Homeschool Open Gym – Tuesdays

If the winter weather is making it more difficult for the kids to get out and play, consider the home school open gym Tuesdays from 12 till 2.

Is College for All?

avtec-tourLast Friday, we joined a group of students and parents on a tour of Alaska’s Institute of Technology (AVTEC) in Seward. ( Our tour guide, Rachel, gave us a whirlwind tour of most of AVTEC’s programs, showed us the dorms, the cafeteria, and student recreational facilities. One common message heard from all the AVTEC personnel was the importance of being on time, and showing up ready to work. I think everyone was impressed and most thought how nice it was to have a facility like AVTEC as close as Seward.
The AVTEC experience made me think of a series of articles/reports I recently read, “The Path Least Taken” from The Center For Public Education. Greatly simplified, the takeaway from the reports is that high school graduates who complete rigorous high school math and science classes, and obtain a career certification, earn higher wages than four year college graduates. Click this link to read The Path Least Taken.
None of this is to say that college is not a good option. For many people, college is an appropriate step toward success. Still, the idea of “college for everyone,” might lead some to pass up great opportunities. Many people are successful without going to college. Plumbers, electricians, welders, and other skilled professionals, are always in demand and provide well for their families.  Students should be encouraged to explore all their opportunities. Learning a skill, like the skills taught at AVTEC, can be a great path to success.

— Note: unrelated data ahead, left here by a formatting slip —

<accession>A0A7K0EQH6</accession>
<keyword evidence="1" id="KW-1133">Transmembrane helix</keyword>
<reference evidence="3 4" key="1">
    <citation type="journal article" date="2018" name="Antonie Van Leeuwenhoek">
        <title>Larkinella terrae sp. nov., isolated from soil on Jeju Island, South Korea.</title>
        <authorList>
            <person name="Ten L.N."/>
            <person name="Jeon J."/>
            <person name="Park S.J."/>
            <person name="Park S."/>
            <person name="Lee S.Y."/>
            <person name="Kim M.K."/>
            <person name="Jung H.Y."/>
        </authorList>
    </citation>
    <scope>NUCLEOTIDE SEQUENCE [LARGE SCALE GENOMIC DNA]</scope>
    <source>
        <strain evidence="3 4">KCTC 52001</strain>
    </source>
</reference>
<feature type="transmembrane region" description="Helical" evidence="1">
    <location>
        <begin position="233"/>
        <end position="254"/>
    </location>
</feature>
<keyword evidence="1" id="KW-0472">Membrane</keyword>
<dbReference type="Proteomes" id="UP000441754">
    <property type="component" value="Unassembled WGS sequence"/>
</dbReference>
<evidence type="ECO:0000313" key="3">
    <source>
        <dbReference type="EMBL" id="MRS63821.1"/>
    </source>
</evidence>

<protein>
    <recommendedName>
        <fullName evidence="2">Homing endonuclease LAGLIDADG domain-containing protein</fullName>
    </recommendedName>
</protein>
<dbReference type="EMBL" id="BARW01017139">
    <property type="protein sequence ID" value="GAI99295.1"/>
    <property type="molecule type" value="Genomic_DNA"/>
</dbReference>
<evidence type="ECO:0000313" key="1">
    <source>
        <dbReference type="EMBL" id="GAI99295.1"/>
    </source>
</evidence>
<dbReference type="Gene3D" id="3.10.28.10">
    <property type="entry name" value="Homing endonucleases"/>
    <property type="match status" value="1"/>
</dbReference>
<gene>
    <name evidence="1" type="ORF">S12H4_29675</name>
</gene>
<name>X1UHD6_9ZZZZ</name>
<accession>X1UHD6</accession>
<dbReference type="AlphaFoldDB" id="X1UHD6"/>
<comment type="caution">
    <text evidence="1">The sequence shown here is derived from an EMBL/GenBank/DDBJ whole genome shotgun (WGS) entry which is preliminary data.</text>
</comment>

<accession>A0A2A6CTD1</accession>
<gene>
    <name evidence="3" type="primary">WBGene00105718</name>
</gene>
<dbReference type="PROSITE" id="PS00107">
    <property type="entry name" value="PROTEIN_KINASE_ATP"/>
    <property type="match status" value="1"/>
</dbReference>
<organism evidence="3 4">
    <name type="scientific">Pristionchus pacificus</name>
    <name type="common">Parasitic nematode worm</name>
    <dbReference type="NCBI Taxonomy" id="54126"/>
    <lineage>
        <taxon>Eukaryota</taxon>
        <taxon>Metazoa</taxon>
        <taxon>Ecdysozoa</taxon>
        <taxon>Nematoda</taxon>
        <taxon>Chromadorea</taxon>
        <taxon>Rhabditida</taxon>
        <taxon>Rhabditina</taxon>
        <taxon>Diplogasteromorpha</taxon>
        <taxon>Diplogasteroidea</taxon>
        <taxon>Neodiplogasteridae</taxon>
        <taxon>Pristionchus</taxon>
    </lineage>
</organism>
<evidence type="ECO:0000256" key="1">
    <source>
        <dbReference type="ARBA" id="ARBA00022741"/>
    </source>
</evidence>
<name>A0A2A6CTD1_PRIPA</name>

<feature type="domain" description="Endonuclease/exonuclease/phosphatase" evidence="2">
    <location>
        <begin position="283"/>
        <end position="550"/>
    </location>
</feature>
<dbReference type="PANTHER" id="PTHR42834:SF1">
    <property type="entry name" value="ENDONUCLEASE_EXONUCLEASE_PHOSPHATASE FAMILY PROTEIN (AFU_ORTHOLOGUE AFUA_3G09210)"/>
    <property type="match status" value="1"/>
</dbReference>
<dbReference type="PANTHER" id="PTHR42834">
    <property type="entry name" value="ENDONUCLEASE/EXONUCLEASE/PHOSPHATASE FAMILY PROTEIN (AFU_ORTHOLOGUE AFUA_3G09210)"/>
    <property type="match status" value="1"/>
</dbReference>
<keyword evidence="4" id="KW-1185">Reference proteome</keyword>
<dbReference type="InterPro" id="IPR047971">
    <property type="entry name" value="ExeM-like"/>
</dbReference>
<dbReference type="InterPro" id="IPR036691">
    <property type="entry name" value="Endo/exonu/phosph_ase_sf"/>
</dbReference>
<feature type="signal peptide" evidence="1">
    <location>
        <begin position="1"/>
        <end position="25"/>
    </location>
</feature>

Homeschooling – Ahead of the Trend

I just read an article about how “student-centered” learning is the future of education. Imagine that!
I prefer using the term “personalized learning,” but the idea is the same. Provide students with learning opportunities based on their interests and passions, at a time and place when and where the student is ready. Effective learning is not limited to classrooms, lectures, formal research projects, and other activities typically associated with “school.” Learning happens everywhere, all the time. This concept is gaining momentum among educational thinkers.
Homeschool parents are ahead of the trend. Many homeschool families have recognized the diverse learning opportunities avaialable to students. I often refer to an infographic from KnowledgeWorks’ Forecast 3.0:  A Glimpse into the Future of Learning. This glimpse of the future makes many predictions:

  • “School” will take many forms.
  • Learning will not be defined by time and space.
  • Learners and families will create individualized learning playlists.
  • Radical personalization will become the norm.
  • Geographic and virtual communities will take ownership of learning in new ways.
  • “As more people take it upon themselves to find solutions, a new wave of social innovation will help address resource constraints and other challenges.”

As an educator, I see these ideas coming to fruition. Working with homeschoolers, I see the incredible things students accomplish when the above ideas are put into action.